Mike Moloney: A Tribute

Working in Community Arts in Northern Ireland during the early eighties was far from glamorous.  It was also lonely until a certain Australian arrived for a few days on his world tour.  He dropped into Lavery’s, bumped into Donal McKendry and the following night ended up leading a community drama workshop in the Short Strand.  ‘I just wanted a taste of local culture outside the tourist trap’.  This was Mike Moloney who remained in Belfast after that first meeting with Donal.  The two collaborated in pioneering Community Arts work with young people that usually involved driving a van around dodgy neighbourhoods at all hours of the night. Mike’s wisdom and experience ‘down under’ soon changed the ad hoc hits into a more strategised coherent experience.

Saturdays became exceptional times at Ormeau Park Leisure Centre where Mike and Donal founded Belfast Community Circus School, teaching squads of young people all the skills – often making the Ormeau Road traffic give way to a wee fella on a unicycle or stop to  watch three nine year olds sauntering along on stilts.  My own daughter preferred juggling oranges in the kitchen to washing dishes.  She is now 30 and pride of place on her table is her fire juggling kit, always a reminder of Mike, eyes sparkling in the yarns he was spinning to her and now such a sad reminder of the great times we all had.

The professional and personal should not merge but sometimes life overrides that distinction.  This was indeed the case under the Arts Council’s training scheme for Community Drama Leaders.  On one weekend a month, and on two or three annual residentials (one in caravans in Newcastle), families with babies in tow got together.  Chrissie Poulter put us all through our paces and Mike was always the star. Then, with funding for a European Youth Theatre Exchange with Greece he took ten young people to Kassiopi in Corfu.  Mike and I had gone there months before to set it all up but arrived to find not a single teacher or young person.  With his usual ingenuity Mike soon put together a performing troupe, rehearsing all day and performing all evening.  Back in Belfast cynics called it ‘The Sun Tan Youth Theatre’.  I had never seen such dedication.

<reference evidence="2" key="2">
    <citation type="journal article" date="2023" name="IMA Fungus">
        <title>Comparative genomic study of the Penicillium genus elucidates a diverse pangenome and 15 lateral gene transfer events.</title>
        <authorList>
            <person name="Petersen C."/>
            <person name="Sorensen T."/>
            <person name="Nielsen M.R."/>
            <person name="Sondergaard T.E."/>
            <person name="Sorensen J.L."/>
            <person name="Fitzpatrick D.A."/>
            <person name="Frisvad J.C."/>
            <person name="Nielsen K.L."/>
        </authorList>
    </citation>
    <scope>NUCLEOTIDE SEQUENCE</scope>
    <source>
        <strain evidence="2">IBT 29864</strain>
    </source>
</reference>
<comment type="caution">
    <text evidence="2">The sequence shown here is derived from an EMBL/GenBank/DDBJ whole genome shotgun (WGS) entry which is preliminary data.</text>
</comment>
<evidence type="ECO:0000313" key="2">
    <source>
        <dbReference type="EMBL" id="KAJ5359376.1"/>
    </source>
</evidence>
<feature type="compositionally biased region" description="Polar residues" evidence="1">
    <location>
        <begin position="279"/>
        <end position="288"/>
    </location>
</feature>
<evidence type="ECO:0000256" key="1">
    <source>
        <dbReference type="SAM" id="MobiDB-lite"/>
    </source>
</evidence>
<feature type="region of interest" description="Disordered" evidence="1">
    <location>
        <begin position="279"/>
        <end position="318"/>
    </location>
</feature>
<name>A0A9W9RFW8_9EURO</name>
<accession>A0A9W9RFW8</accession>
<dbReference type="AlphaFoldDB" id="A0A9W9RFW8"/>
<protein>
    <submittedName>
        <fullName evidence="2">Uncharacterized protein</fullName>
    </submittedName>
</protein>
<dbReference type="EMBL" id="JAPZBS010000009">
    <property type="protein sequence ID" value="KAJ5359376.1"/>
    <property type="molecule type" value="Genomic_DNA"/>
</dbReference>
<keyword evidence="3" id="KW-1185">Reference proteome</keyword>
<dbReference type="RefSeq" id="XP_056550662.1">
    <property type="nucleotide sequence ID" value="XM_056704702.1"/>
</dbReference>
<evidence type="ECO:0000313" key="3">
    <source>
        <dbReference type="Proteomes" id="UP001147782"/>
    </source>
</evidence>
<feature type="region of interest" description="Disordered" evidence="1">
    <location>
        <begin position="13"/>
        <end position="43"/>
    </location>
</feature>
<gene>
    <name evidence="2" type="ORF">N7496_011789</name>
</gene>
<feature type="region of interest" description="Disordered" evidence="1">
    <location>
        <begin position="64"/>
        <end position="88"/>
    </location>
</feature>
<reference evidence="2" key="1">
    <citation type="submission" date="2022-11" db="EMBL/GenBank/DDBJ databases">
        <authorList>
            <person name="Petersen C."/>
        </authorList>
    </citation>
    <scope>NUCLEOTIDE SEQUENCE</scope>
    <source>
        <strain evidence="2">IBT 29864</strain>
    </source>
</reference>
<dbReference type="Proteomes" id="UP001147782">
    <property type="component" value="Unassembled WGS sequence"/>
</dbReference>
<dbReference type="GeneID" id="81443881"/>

Mike worked in drama for BIFHE before becoming the first Director of the Prison Arts Foundation.  As always, he gave this his all and I have never witnessed work of such quality and integrity at community level.  The oddness of having to turn up at the Maze at 8am on a Monday morning, to be photographed, signed in and checked, was matched only by the revelation of Mike’s astute administrative skills.  He worked impossible wonders both in dealing with bureaucracies and in providing such quality artistic guidance to so many individuals.

A long time ago I completed a Visa form for Mike.  It asked something like—‘could this job be fulfilled by a UK National’.  I wanted to reply ‘Don’t be daft’ but whatever was sensibly written kept Mike here for us all.  He will always be with us in his work and inspiration.

Imelda Foley

Mike Moloney and I always got along well. In fact, I challenge anyone not to have warmed to his easy-going aussie charm, infectious enthusiasm and warm smile. Mike was a seer; a person who could imagine things being different, better and brighter and he strived to see things happen: He offered new horizons for those both in and outside the penal system. He provided various platforms and stages for a whole range of performers across art forms as disparate as music, comedy, circus, poetry, drama and more. He organised opportunities in community arts, the many New Moon nights that he put on over the years, or the happenings in the “Gym” in the Crescent.

Mike was a champion of the transformative power of the arts. He could count on the respect of artists from so many different disciplines and backgrounds. He was a warm, gentle and entertaining man who will be sorely missed. Whilst the shock of his tragic passing is still so new and so raw, the impact of such a loss to the arts community and his many friends will reverberate for some years to come. On behalf of Community Arts Partnership, may I offer our sincere condolences to his family circle here and in Australia, his friends and colleagues across the globe.

Conor Shields.

Mike Moloney with Arts Council Chief Executive Roisin McDonough at the launch of Arts Council’s Troubles Archive in the Ulster Museum with Imelda Foley, Stuart Bailey and Martin Dowling (Image: Arts Council of Northern Ireland).
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